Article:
San Diego, California
I drummed my fingers on the bar of the taproom as I awaited my rack of tasters. The brewery was big, holding the largest tasting room in the city. A spacious area that could easily accommodate a large crowd, there was plenty of seating and a giant wall of windows flooded the room with light. A couple large flatscreens hung from the ceiling broadcasting football while the Rolling Stone’s Gimmie Shelter played overhead.
As I looked down to pull the little row of beer glasses closer I skirted the rack past a little picture frame. I hadn’t noticed it when I sat down. In a simple wood frame the word “Thankful” was typed out in italics. It struck me as odd but I quickly put the frame out of my mind as I began sampling my beer.
Opting to try Alesmith’s World Tour flight of beers I began tasting a compilation of beer brewed in the style of different geographic regions. The Nut Brown Ale brewed in the classic British style was a deep red in color and had just the right amount of biscuit and cocoa flavor. It was creamy and full bodied, I knew it’d do any English pub proud. Horny Devil is Alesmith’s signature Belgian style ale. The beer having won many awards helped put Alesmith on the map. Fruity and spicy, tasting it I was immediately hit with notes of coriander, peppercorn, banana and orange peel. Wee Heavy, another award winner is influenced by the northern hills of Scotland. Dark and as the name implies, heavy, this ale is rich with caramel and toffee flavors with hints of fruit. It also has those notes of roasted smokiness that I’ve come to love in my dark ales.
Sipping on Wee Heavy I peaked behind the bar through another wall of glass windows. Having just upgraded to the current location after almost two decades of award winning beer Alesmith expanded to a Steinecker 80 bbl brew system. Gazing through the glass the tall chrome tanks stood at attention quietly churning out Alesmith’s creations. Despite its size and the tasty beer the brewery seemed plain to me.
That was about to change.
“Come check this out.” my host said as he pushed in his stool next to me.
Walking to the end of the taproom down a short hallway he gently knocked on a wooden panel.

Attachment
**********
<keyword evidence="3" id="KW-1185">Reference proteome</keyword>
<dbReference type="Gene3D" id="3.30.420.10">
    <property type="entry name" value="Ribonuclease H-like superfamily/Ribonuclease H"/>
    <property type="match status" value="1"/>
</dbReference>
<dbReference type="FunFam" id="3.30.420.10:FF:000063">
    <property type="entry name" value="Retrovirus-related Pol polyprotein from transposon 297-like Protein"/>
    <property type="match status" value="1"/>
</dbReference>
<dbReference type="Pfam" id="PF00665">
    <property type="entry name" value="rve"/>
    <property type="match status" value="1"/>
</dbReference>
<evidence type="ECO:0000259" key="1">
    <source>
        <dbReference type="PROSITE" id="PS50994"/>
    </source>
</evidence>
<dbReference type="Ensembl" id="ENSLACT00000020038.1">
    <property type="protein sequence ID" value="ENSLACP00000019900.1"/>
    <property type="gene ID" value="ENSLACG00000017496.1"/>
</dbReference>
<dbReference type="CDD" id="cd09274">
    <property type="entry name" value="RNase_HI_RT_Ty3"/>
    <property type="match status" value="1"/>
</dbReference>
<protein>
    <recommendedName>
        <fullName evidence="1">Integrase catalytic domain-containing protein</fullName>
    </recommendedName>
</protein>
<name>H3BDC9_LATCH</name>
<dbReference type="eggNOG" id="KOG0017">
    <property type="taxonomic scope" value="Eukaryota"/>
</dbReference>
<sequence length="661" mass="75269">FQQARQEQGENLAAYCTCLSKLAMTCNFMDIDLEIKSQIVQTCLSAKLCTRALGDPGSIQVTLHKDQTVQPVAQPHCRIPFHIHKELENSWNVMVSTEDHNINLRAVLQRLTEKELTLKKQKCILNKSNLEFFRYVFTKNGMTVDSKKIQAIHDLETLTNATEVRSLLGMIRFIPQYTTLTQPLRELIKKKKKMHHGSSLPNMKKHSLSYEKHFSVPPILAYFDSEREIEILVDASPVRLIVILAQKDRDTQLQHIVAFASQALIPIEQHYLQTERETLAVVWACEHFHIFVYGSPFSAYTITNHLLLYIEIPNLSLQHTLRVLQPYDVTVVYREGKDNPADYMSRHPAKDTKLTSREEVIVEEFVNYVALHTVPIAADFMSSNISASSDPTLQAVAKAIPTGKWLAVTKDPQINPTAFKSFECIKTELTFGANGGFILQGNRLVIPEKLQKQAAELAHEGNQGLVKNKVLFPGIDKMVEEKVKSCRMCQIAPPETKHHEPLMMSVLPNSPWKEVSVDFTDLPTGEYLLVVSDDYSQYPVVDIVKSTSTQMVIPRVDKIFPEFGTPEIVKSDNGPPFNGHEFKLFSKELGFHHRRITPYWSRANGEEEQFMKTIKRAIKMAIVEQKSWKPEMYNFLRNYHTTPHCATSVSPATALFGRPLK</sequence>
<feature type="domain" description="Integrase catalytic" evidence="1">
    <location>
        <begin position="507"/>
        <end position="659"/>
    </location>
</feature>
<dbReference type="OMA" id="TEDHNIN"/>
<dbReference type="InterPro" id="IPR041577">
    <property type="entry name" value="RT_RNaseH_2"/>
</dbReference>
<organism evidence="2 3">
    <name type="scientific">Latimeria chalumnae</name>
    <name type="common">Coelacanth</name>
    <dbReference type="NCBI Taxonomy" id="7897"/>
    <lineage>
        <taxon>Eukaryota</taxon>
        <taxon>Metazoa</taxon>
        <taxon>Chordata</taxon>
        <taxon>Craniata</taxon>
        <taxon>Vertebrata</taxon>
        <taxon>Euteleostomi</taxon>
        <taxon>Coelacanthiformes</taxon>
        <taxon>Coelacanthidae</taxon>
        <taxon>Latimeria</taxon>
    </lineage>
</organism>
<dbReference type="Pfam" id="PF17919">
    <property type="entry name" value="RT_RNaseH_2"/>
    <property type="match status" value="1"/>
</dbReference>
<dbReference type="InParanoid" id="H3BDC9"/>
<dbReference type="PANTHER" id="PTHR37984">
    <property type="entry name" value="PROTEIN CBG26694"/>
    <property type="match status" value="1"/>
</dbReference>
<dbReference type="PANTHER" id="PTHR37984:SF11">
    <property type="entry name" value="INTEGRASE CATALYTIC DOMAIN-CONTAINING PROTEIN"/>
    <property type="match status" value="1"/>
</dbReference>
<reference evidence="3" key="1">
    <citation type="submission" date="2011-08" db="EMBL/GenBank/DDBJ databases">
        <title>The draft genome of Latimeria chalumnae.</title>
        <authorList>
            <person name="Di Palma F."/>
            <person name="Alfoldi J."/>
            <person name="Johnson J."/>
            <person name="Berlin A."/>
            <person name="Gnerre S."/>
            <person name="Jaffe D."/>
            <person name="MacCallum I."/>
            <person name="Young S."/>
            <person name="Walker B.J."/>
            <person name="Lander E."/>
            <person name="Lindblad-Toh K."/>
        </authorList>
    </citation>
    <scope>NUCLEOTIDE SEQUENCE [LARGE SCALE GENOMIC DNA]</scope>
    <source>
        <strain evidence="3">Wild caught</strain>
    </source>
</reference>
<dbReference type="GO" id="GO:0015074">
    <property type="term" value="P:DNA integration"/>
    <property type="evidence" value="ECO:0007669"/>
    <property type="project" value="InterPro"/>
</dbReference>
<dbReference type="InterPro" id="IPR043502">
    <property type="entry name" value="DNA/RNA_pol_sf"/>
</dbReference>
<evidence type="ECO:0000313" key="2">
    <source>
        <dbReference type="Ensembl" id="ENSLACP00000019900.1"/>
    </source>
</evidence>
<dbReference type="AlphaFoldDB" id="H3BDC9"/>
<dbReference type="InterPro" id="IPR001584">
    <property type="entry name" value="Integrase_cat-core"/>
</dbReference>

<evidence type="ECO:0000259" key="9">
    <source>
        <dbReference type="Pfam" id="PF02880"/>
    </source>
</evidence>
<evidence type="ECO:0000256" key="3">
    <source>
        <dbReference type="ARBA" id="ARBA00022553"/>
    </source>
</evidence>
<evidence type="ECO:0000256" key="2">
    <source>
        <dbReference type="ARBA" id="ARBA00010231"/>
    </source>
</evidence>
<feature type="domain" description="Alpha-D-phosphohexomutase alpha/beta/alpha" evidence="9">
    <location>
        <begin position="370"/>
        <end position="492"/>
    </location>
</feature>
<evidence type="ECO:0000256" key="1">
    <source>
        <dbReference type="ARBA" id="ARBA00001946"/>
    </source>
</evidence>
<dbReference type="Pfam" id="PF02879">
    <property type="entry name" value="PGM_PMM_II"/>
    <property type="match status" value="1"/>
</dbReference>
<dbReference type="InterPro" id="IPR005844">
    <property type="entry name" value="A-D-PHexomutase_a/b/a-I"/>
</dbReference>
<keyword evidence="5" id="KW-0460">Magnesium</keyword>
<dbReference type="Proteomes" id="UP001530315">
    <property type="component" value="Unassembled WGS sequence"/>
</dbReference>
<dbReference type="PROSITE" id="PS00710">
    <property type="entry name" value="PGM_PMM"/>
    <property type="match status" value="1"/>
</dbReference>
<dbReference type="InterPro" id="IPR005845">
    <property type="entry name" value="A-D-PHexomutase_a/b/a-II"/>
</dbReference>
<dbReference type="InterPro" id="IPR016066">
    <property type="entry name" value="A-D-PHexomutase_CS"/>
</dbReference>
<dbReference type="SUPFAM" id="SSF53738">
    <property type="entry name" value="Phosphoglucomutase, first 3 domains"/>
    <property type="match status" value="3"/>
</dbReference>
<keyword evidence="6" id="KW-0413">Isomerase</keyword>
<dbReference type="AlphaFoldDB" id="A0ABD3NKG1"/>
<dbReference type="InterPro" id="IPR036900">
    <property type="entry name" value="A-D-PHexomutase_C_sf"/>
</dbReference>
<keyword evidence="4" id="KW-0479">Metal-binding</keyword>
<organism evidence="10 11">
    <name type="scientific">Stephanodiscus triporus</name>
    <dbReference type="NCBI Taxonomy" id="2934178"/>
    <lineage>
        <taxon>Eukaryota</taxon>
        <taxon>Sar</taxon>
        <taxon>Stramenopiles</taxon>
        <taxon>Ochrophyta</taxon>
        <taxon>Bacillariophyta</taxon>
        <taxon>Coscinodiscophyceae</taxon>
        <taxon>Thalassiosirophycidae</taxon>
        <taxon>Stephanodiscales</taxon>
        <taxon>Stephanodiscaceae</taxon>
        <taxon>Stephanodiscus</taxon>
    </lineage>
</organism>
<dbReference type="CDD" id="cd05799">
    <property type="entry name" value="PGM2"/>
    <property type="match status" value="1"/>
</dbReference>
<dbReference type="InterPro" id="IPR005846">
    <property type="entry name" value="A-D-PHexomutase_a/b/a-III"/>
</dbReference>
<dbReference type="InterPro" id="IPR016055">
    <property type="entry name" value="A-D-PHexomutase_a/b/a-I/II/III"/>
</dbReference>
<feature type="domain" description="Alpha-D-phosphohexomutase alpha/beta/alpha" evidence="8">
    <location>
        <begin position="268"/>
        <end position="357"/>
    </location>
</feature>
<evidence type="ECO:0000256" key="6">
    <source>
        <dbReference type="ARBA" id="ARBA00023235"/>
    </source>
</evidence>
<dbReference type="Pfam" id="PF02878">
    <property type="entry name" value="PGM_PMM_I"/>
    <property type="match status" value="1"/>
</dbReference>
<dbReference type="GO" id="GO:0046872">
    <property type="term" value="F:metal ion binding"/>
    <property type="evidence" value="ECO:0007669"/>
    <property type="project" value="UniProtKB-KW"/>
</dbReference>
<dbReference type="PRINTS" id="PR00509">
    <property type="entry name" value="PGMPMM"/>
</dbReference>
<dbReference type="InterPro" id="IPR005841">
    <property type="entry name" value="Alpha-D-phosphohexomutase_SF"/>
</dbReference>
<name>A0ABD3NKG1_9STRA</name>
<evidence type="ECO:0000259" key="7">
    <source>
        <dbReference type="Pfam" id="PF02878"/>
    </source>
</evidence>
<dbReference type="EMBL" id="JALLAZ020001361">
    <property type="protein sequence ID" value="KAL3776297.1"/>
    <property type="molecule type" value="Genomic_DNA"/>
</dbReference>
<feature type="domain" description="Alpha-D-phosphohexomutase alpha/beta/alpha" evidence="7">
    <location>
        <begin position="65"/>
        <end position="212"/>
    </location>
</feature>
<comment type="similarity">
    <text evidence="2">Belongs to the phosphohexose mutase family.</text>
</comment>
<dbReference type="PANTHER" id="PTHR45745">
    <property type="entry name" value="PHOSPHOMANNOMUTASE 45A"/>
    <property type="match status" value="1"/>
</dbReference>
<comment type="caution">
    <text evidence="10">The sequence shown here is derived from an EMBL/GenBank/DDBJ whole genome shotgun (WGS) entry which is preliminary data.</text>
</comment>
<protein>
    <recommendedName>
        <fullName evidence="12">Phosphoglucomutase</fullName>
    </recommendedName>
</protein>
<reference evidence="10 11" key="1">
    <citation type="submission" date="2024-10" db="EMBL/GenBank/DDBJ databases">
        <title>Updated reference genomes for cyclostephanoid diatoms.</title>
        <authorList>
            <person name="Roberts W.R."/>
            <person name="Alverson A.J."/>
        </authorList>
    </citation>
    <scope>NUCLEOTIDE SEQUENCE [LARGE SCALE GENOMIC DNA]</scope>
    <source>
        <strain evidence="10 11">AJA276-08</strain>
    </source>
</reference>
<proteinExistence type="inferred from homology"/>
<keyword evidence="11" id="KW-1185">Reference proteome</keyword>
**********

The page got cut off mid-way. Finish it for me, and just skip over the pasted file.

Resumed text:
“Password?” I heard a woman’s voice ask from behind the wall.
“Thankful” and with that we pushed open the panel and stepped into a dimly lit hidden room.
As my eyes adjusted I could see that I had just stepped back in time. One moment I was standing in a modern California brewery, now I found myself in the middle of a Prohibition era speakeasy. A period couch and armchair surrounded a short wooden coffee table that made up a small seating area. Against one wall a large walnut bookshelf held a collection of hardcover books. A framed poster of an old Ford Model T hung over the couch. In the corner a mahogany side table held a shiny phonograph. Soft 1920’s jazz music filled the room. At the front of the speakeasy stretched a small bar. Behind it, short neat rows of stout stemmed glasses and wooden barrels lined the wall.
The woman who allowed us entry stood at the bar chatting and laughing with the room’s only other patron. A lone man sat perched on a stool and when he spoke it betrayed a thick Scottish accent. So perfect was the period atmosphere that for a second I thought he was part of the room.
“What’ll you have.” the bartender asked. She gestured towards the bookshelf behind me.
Looking back at the shelf and seeing only books I hesitated before picking up an aged copy of William Faulkner’s Light In August. Flipping open the tome I found hidden inside a clipped copy of a menu. Anvil and Stave, the menu read. A Barrel Aged Beer Experience. Below was listed a wide variety of Alesmith’s barrel aged beers. Some of their regular hits such as Wee Heavy made a second appearance now aged to maturity in port barrels. Others such as the Old Numbskull, a barleywine and the Reforged XXI were aged in bourbon and rum barrels respectively.
“This is amazing,” I said, half aware that I sounded like a kid in a candy store. “What a great idea.”
“Yeah.” the bartender agreed, “It can get pretty crowded in here.” She gestured towards the small space in the room. “When it gets real busy we usually issue tickets to people out in the main taproom.”
I nodded, having a seat in the armchair. I was still completely blown away by the unexpected experience. Alesmith, despite being around for 20 years was keeping things fresh and exciting. Cranking out delicious beer while at the same time capitalizing on the passion and creativity that got the brewery off the ground in the first place. My time at Alesmith was two experiences in one and taught me to never underestimate the creativity and ingenuity of brewers. Cozy in the soft armchair with a barrel aged beer in one hand and a copy of Faulkner’s novel in the other I didn’t want to leave.